• Andreas 22/07/2013 at 9:31 pm #

          Excellent – pleased to hear you are taking the security of your proud steed seriously :)

  3. k8 22/07/2013 at 10:25 pm #

    This is why I have just decided to buy a Brompton and took delivery a week ago. It is a lovely shiny red, and the first bike I ever bought with mudguards!

    I was getting fed up wanting to go out at nights, but too scared to leave my lovely bikes locked up in the streets, no matter how many locks I put on them. So I would get a bus and tube into work – over an hour each way, compared to 35 minutes on a bike. And then the schlep home! Ugh.

    Even better, I like to cycle round my mum’s once or twice a week and she won’t let me bring a normal bike in the house. But after I showed her the “fold” a few times, the Brompton now takes pride of place in her hall.

    • Andreas 25/07/2013 at 7:06 pm #

      I think a Brompton would fit in nicely in the hallway at home :)

  4. Vincent 22/07/2013 at 10:54 pm #

    > You are on route to meet your friends at your favourite Japanese restaurant in Soho, as you happily pedal to your destination, you suddenly remember that cycle parking in Soho is a nightmare.

    Indeed. A couple of recent shots from London:
    http://i39.tinypic.com/dormt2.png

    Meanwhile, one car parking space = space for 10 bikes : http://www.cyclehoop.com

  5. Richard 23/07/2013 at 2:20 pm #

    Work in Soho, and usually Boris Bike it in from home (Wapping). There is a big Evans shop north of Oxford street and West ot Rathbone street that offer in-store parking.

    Also if you are cycling into Westminster from the East, the only really viable routes are along embankment and up Charing Cross Road, or via St Pauls/ High Holborn.

    Yeah but Soho sucks for any kind of bike parking. That includes boris bike bays at 9:15 am.

    • Andreas 25/07/2013 at 7:07 pm #

      That’s a good tip for the Evans store – wasn’t aware that one has in-store parking.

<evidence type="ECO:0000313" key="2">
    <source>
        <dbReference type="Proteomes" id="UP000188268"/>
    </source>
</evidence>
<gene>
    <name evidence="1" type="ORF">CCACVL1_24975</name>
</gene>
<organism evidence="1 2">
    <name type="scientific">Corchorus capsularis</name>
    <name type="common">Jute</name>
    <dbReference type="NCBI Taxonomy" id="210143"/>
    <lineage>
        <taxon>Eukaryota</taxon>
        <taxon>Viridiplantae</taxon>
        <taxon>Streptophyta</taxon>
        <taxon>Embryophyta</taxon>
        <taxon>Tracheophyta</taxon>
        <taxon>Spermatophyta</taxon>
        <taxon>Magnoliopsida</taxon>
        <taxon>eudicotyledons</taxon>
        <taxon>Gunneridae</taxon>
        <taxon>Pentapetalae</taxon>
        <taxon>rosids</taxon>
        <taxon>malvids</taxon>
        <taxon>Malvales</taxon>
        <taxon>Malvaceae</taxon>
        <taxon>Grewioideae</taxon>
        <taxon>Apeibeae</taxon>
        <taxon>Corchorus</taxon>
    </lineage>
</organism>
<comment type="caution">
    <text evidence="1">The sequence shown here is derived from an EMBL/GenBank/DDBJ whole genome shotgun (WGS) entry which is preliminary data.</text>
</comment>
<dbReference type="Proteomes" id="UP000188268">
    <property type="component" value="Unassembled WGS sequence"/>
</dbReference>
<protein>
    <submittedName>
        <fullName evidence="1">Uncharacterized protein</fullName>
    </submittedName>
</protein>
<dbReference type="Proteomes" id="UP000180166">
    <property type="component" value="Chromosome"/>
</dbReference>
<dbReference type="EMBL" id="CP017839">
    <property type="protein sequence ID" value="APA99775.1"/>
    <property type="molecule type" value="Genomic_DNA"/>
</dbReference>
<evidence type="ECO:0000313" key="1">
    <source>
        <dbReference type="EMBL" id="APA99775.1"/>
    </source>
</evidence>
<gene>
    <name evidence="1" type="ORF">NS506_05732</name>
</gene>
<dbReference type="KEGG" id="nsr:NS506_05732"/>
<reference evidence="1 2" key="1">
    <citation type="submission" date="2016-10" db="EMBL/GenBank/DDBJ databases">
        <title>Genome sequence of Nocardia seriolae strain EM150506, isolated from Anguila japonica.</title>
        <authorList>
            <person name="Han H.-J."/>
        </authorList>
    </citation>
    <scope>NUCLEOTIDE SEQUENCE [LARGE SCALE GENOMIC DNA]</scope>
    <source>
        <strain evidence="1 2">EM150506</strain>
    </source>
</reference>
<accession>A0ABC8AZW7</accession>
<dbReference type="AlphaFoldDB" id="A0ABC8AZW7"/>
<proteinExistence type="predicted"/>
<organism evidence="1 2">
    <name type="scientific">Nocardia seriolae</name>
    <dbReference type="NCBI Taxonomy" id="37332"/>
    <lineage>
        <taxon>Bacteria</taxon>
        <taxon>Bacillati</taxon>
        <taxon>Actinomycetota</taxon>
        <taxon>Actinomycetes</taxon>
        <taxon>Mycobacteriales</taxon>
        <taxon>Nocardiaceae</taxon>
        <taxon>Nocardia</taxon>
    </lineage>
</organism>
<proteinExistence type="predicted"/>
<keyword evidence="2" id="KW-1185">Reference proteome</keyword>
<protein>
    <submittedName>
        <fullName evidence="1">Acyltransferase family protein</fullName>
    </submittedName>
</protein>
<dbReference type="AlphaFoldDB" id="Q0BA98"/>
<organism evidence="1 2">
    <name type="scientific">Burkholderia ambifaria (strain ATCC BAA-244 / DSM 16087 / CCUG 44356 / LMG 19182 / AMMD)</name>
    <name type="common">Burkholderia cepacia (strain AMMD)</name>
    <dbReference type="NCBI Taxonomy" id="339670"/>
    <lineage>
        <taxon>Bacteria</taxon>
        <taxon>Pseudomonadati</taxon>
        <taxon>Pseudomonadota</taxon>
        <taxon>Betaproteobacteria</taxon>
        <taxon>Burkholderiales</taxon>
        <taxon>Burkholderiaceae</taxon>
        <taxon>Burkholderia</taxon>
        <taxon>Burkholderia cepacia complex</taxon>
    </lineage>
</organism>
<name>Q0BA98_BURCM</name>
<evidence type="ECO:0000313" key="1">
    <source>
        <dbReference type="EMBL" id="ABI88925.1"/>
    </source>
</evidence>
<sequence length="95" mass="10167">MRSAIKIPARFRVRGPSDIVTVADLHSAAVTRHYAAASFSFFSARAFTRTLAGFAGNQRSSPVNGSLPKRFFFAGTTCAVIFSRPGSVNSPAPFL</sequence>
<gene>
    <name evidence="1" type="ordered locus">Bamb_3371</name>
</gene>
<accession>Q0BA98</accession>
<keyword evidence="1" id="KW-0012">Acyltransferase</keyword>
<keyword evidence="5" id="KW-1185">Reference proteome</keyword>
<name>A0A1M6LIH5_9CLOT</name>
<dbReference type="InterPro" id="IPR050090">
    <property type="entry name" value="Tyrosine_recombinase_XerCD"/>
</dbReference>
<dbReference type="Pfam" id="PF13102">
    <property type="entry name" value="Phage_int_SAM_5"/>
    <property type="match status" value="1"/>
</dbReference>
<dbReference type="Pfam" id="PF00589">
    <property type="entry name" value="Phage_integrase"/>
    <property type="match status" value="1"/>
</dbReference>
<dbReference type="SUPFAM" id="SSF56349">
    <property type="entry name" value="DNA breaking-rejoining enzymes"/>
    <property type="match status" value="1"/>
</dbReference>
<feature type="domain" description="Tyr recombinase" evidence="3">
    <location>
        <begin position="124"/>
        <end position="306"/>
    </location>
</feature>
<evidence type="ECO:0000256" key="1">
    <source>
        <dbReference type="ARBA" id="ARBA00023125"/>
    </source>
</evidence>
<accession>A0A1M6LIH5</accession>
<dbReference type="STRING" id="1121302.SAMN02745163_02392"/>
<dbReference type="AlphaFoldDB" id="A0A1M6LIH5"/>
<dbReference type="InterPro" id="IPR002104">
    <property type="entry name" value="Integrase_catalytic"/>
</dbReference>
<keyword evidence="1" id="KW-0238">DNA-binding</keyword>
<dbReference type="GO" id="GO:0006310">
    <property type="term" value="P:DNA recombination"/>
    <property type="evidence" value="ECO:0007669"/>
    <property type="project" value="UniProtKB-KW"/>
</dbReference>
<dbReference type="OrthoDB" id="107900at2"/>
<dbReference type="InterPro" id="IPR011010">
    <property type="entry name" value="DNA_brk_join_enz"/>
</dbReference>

6. congokid 23/07/2013 at 2:22 pm #

    When I worked in Soho I used to leave my bike in Poland Street car park. Until some tw*nt nicked the Brooks saddle and seatpost. The CCTV cameras covered most parts of the car park, apart from the bike park section.

    Judging by the Q-Park website, it no longer appears to offer this service.

  7. Adam Bowie 23/07/2013 at 3:45 pm #

    A good option in Soho is Golden Square just beyond the top of Carnaby Street (where I work). There are a few cycle racks, and it’s strangely quiet at weekends. Even though it’s between Piccadilly Circus and Carnaby Street, it has a strangely little through traffic and therefore is a bit of an oasis of calm – certainly in comparison with Soho Square.

    And yes, don’t expect to park a Boris bike anywhere around here after 9am. Indeed if it’s a particularly nice day, much earlier.

    • Andreas 25/07/2013 at 7:09 pm #

      Interesting, I’ve pedalled around there and not usually found many racks free. Perhaps I’m missing them!

      • Adam Bowie 26/07/2013 at 2:40 pm #

        There are a few just opposite the new bike shop – Kinoko – that’s opened on the square. In this Google Maps Street View image, the shop is still called Footes.

        Some of the other street furniture around the square also has those hoops that let you lock bikes to it.

        Unusually for Soho, the pavements in Golden Square are quite wide, and facilitate bikes chained up like this.

        Personally, I’d like to see some Sheffield stands go up alongside every Boris Bike docking station. I’ve seen plenty of people think that they might be able to chain their bikes up at these stations.

  8. Henri 25/07/2013 at 10:46 am #